Cross Game Volume 2

Cross Game Volume 2 by Mitsuru Adachi

The first volume of Cross Game was my favorite new shonen manga of 2010, so when I got a new box of Viz goodies, this was the first manga I grabbed. I was happy to see that the second volume delivers on all the character development that was built up in the first volume. This omnibus edition contains volumes 4 and 5 of the manga. At the end of the first volume Ko and his “farm team” companions are gearing up to play against the elite varsity team at their high school.

The second volume opens with one of those deceptively simple scenes that serve to illuminate the relationships between the characters. Ko shows up at the Tsukishima household, asking to see Aoba. Mr. Tsukishima is slightly perplexed, but tells him to go into the house. Aoba’s oldest sister pops up suddenly into the panel with her hand on her forehead in disbelief, “Ko..? Here for Aoba?” Ko tells Aoba to follow him, and she goes with him, striking a fighting pose when he turns to throw her a baseball glove. It turns out that Aoba is the only person Ko can trust to give him a realistic assessment of his pitching abilities. His teammates haven’t said much to him, but they wouldn’t say anything to disrupt his confidence. Ko starts throwing the ball to Aoba and the sound effects start to kick in. Boom! Couples strolling in the park turn and stare. Boom! The sounds of Ko’s pitch echo in the night. Aoba catches every ball and when asked for her assessment, she says “You’re okay…I guess.” Ko is psyched and pumped up for the game, because Aoba’s “okay” is the best compliment she could give him. He challenges her to a bet, if he only lets the opposing team score 10 times, she’ll buy him a treat. Aoba changes the terms of the bet by yelling “Five runs!” Ko says “No fair.” and walks off into the night. Aoba nurses her battered catching hand and thinks “No fair for who?”

The game begins, and the corrupt coach and principal of the high school are unprepared for the farm team that they previously dismissed. The better players on the varsity team are aware of Ko’s talent, even while the coach tries to pretend that Ko’s pitching ability isn’t extraordinary. Even though the baseball game stretches over a good portion of the book, I was kept entertained by the skillful ways Adachi manages his cast of characters. Azuma, the ace batter on the opposing team begins to view Ko as a true rival. Aoba sits in the stands and provides a running commentary on all the players, which demonstrate that since she isn’t able to play with the boys on the field she might be better employed as an additional coach. The ancient but tricky coach of the farm team demonstrates some underhanded but effective ways of managing players, as he tells a false but inspiring story to his selfish third year players, and secretly arranges a different type of bat for a player who swings too hard but won’t work to change his approach.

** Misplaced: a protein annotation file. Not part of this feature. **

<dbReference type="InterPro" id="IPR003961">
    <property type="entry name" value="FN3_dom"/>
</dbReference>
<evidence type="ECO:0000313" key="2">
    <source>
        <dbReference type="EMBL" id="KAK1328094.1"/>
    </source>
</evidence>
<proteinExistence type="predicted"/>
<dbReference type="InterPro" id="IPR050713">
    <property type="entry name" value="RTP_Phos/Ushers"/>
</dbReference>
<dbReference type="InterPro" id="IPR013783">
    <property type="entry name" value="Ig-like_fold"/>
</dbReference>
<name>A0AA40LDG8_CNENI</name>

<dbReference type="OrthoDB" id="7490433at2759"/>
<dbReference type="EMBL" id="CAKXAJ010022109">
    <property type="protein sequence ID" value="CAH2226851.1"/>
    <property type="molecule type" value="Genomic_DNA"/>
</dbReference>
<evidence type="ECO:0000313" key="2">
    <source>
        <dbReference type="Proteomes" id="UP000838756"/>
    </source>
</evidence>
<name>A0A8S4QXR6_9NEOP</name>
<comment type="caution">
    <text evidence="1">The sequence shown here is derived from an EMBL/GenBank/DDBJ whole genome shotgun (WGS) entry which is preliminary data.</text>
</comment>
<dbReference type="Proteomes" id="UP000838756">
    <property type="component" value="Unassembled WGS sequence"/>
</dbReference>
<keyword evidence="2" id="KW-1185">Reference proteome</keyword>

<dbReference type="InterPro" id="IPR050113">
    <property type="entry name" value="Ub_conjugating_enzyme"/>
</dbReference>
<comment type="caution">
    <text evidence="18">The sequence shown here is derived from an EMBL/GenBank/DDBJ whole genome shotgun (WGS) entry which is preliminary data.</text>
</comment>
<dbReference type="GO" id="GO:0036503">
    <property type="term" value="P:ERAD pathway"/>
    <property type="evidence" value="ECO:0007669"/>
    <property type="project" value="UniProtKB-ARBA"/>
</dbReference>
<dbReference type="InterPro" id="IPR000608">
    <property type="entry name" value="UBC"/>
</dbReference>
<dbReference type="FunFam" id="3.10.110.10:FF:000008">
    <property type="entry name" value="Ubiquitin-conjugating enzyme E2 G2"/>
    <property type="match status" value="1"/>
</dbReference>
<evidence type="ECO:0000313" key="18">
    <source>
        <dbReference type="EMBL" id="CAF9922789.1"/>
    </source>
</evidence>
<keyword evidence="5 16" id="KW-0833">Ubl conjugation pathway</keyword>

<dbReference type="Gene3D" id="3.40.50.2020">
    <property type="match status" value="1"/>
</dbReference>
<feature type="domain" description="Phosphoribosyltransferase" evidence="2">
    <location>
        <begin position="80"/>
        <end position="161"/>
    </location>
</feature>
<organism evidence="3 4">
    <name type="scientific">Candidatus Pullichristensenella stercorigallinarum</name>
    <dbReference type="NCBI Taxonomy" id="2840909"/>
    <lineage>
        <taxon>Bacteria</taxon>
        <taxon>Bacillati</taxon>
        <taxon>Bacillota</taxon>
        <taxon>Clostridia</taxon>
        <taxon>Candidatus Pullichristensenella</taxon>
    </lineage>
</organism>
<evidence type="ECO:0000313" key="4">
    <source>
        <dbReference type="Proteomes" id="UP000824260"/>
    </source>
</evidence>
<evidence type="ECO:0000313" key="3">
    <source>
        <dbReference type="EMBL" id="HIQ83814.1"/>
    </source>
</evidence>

One of the many things I appreciate about Cross Game is that the more poignant moments aren’t milked for melodrama. Ko’s still dealing with the tragedy that struck in the first volume, and the reader sees this in a couple scenes. He works himself tirelessly in the secret summer training camp of the farm team, saying that summer is a time he doesn’t want to think too much. He willingly humiliates himself just to get an item on Wakaba’s birthday list. These scenes are presented in the same slice-of-life manner as the rest of the manga, but I can’t help but think that in the hands of a less skilled creator, something like that would be presented with extra tears or emphasis. Cross Game just shows events unfolding with a natural rhythm that is deceptively effortless.

Review copy provided by the publisher.

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